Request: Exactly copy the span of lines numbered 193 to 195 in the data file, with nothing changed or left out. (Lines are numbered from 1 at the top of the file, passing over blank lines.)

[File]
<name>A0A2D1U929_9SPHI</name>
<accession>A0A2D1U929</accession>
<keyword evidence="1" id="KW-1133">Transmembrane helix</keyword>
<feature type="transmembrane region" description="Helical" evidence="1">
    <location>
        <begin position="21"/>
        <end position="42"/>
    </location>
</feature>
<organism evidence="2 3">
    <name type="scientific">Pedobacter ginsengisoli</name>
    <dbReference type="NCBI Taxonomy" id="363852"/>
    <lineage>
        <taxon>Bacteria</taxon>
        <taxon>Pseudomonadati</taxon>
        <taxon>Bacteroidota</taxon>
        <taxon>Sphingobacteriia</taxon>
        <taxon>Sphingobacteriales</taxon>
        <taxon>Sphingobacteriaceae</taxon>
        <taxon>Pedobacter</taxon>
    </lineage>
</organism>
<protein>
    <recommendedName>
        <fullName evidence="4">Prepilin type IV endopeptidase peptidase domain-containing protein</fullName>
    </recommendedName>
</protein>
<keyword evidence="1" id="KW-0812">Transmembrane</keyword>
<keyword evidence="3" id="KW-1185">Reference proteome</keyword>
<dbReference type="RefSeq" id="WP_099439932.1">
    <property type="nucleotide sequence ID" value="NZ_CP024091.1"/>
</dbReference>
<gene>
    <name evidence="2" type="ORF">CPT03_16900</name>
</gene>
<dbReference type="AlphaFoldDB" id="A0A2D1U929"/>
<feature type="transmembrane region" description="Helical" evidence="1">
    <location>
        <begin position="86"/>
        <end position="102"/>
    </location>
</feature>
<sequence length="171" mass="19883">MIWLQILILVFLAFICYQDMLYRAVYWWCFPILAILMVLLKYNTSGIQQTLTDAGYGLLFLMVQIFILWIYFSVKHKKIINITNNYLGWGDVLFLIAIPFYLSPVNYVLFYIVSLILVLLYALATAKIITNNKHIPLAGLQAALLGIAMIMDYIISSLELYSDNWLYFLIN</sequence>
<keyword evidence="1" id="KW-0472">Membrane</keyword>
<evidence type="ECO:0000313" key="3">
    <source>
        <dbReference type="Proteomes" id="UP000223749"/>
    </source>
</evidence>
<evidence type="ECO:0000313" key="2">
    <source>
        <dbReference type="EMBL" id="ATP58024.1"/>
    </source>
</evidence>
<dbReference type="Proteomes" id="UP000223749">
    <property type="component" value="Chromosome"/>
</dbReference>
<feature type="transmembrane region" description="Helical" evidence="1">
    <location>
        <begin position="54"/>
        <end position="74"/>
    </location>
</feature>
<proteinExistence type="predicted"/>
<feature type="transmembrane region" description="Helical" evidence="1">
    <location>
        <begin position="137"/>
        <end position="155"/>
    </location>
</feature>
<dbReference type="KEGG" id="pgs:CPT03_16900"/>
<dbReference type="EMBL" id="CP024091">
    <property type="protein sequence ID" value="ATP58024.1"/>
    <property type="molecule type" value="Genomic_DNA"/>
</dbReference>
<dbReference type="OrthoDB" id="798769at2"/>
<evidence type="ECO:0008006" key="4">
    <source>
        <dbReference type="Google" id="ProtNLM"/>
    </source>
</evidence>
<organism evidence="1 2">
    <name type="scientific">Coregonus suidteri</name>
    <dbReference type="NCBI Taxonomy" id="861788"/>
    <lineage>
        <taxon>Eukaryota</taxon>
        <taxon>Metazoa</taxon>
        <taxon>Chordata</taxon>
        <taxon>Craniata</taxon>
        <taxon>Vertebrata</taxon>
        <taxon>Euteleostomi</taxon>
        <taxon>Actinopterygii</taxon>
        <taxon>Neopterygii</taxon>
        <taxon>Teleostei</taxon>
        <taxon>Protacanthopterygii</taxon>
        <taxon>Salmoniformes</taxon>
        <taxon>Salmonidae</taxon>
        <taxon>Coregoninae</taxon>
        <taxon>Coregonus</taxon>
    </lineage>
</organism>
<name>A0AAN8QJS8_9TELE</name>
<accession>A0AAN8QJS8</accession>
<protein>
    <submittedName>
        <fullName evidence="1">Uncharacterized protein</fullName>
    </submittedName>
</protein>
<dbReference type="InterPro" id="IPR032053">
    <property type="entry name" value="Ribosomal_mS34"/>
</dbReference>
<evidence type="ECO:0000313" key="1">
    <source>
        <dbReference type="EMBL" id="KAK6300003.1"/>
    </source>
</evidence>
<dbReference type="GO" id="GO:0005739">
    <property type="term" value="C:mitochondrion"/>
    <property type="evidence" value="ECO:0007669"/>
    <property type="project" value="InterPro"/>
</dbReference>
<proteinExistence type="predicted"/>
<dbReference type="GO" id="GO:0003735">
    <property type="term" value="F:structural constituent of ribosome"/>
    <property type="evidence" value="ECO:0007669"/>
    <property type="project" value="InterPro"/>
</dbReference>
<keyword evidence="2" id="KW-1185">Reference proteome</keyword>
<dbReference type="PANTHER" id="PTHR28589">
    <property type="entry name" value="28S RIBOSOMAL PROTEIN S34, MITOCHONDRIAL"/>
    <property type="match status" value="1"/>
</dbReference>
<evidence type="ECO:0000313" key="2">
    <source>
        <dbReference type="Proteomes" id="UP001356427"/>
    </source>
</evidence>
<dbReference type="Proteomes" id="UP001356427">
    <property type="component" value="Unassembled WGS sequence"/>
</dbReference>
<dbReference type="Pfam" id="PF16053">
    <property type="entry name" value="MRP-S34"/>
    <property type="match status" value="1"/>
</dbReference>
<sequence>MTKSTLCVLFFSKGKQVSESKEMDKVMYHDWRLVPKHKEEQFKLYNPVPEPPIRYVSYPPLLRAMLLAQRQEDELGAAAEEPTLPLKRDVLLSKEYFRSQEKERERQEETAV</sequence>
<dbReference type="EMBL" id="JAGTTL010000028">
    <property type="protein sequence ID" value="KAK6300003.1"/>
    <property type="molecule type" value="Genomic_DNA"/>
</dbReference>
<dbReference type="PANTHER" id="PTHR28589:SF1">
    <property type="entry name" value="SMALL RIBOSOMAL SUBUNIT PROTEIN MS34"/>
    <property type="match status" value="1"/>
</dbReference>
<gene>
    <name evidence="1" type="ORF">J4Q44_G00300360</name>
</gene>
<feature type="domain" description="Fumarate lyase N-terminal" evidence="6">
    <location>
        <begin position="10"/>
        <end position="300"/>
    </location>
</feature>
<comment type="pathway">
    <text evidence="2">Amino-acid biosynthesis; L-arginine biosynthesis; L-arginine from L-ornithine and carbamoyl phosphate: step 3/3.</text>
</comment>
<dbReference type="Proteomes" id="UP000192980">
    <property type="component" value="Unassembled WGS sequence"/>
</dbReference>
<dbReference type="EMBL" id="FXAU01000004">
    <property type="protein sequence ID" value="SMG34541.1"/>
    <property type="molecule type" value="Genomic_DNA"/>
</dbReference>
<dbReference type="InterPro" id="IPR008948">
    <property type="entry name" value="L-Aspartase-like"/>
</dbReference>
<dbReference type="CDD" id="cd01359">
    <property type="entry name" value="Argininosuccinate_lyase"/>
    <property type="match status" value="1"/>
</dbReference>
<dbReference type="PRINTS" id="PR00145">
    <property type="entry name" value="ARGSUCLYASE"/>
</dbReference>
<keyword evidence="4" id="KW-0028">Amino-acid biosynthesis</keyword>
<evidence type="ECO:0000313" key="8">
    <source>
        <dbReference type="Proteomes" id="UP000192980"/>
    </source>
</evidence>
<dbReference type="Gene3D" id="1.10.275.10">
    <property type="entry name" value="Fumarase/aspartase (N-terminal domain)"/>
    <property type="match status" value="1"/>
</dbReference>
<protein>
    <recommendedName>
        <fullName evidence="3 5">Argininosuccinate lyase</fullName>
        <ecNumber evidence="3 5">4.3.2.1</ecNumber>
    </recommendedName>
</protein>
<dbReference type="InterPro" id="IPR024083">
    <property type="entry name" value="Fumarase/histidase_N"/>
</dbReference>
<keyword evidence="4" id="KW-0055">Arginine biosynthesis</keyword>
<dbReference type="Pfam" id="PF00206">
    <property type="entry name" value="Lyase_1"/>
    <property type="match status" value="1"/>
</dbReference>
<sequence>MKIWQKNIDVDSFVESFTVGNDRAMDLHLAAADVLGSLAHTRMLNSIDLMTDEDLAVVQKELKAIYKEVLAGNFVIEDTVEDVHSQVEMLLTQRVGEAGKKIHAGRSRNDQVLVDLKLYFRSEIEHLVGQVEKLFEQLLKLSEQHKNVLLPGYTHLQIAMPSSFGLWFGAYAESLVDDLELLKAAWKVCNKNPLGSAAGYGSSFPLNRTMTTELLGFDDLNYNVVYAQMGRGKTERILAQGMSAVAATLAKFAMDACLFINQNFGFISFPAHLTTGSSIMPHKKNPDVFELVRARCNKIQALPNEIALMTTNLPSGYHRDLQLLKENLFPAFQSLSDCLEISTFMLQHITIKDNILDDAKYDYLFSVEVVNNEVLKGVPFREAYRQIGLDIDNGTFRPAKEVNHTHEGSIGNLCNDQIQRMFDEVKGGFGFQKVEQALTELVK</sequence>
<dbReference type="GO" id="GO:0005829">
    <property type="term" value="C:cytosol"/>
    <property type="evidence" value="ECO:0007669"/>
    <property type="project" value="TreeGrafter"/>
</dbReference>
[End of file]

<protein>
    <recommendedName>
        <fullName evidence="3 5">Argininosuccinate lyase</fullName>